PUBLIC LIFT I JANUARY 2017
Lift Type: Bespoke Platform Lift
Case Study: The Wild Atlantic Lodge
Location: The Burren, Co. Clare
Ever since its official launch in 2014, The Wild Atlantic Way has changed the way people look at Ireland’s West Coast. A huge promotional campaign, urging people to “Discover Ireland’s Wild Atlantic” has led to a few record breaking years for Irish tourism, with 9.8 million visitors to Ireland in 2017 alone.
The Wild Atlantic Way has helped introduce visitors to some of Ireland’s most spectacular destinations including the Cliffs of Moher, the Skellig Islands and Croagh Patrick. Nestled in the heart of one such destination, the Burren in County Clare, is the Wild Atlantic Lodge. This B&B, with accompanying bar and restaurant, is enjoying the success of the country’s first long-distance touring route. Interest in the many attractions of the Wild Atlantic Way has brought visitors from the United States, and all over the world, to Paul Hughes’s Wild Atlantic Lodge.
This surge in tourism lead Paul to realise certain inadequacies when it came to accessibility. After a recent extension, there are now over twenty bedrooms in the old-style lodge. These rooms are predominantly located upstairs or at the back of the building, a considerable distance from the front entrance. The building itself has only one set of stairs, which is quite narrow and windy. As Paul explained to Premier Lifts Ireland, this made upstairs access difficult for those with impaired mobility. “The age profile of most of our guests is 50+ and we do tend to have a lot of people who find stairs challenging.”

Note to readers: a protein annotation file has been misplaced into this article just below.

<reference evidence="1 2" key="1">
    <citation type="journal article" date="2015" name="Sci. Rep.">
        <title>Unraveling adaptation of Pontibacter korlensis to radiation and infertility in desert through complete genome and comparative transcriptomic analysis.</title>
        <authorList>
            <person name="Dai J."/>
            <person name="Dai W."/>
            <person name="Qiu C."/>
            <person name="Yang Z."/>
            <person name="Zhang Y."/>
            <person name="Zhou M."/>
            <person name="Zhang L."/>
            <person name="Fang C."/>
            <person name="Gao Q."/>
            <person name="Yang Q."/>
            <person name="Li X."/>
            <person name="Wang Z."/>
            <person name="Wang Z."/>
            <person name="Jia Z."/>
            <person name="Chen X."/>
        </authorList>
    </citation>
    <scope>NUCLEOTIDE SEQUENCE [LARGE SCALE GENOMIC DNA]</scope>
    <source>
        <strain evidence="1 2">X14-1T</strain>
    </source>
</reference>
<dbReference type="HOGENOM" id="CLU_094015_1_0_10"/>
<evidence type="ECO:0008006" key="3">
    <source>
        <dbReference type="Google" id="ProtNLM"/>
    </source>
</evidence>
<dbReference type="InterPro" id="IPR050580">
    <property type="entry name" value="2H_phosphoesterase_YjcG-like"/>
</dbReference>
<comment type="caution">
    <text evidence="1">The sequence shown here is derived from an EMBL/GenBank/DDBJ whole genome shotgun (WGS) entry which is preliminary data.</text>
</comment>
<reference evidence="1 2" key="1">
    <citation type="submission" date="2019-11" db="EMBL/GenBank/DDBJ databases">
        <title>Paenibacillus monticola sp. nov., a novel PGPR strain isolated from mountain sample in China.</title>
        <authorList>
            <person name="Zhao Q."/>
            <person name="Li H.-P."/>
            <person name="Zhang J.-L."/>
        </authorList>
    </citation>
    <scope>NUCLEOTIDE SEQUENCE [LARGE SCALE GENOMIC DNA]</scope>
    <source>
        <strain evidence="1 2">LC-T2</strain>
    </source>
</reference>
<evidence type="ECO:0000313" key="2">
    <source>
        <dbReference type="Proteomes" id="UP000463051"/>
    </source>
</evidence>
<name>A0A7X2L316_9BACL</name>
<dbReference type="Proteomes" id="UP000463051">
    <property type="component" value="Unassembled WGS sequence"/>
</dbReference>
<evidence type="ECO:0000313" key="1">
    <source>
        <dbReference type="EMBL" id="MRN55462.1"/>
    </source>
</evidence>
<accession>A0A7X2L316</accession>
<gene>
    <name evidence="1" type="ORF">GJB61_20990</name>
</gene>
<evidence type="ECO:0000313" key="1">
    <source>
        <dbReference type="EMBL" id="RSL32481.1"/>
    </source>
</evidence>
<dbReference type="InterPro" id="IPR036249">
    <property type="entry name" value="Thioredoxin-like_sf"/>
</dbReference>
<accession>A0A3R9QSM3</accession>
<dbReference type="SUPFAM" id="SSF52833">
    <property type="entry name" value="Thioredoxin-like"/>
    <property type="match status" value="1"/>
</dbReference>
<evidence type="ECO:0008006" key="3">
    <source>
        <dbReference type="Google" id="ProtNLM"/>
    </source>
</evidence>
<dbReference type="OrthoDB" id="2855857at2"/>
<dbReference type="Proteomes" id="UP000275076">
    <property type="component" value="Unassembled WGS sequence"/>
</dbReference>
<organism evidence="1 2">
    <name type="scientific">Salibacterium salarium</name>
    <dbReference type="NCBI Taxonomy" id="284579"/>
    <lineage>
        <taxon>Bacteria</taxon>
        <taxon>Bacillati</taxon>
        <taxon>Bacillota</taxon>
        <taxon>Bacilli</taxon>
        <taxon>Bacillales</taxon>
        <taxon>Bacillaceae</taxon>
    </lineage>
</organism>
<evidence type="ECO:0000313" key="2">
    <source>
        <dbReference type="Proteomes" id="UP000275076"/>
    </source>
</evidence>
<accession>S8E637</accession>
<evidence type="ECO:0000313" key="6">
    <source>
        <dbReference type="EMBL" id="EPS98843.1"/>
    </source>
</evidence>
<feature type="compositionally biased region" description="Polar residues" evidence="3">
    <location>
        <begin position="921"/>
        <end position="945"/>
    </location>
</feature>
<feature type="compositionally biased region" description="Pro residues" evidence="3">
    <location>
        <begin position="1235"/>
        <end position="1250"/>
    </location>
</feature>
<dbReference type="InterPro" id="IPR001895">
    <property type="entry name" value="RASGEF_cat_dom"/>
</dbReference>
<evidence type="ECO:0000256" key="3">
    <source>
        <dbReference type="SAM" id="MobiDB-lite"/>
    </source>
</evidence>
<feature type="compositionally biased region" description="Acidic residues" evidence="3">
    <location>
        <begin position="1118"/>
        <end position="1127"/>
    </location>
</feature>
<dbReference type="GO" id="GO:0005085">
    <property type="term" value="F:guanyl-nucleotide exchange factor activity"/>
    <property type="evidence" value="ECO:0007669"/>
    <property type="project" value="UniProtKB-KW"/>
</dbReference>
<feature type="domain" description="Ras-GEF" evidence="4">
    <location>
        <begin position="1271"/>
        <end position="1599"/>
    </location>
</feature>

When he first reached out to Premier Lifts, Mr. Hughes had been receiving a number of enquiries that hit the same dead-end. Whenever guests were told that the only available rooms were upstairs, many would ask if the property had a lift. A negative response to this question would often rule The Wild Atlantic Lodge out as a potential place to stay. This not only negatively affected business but was also very disheartening for Paul, who hated having to turn away visitors in such fashion.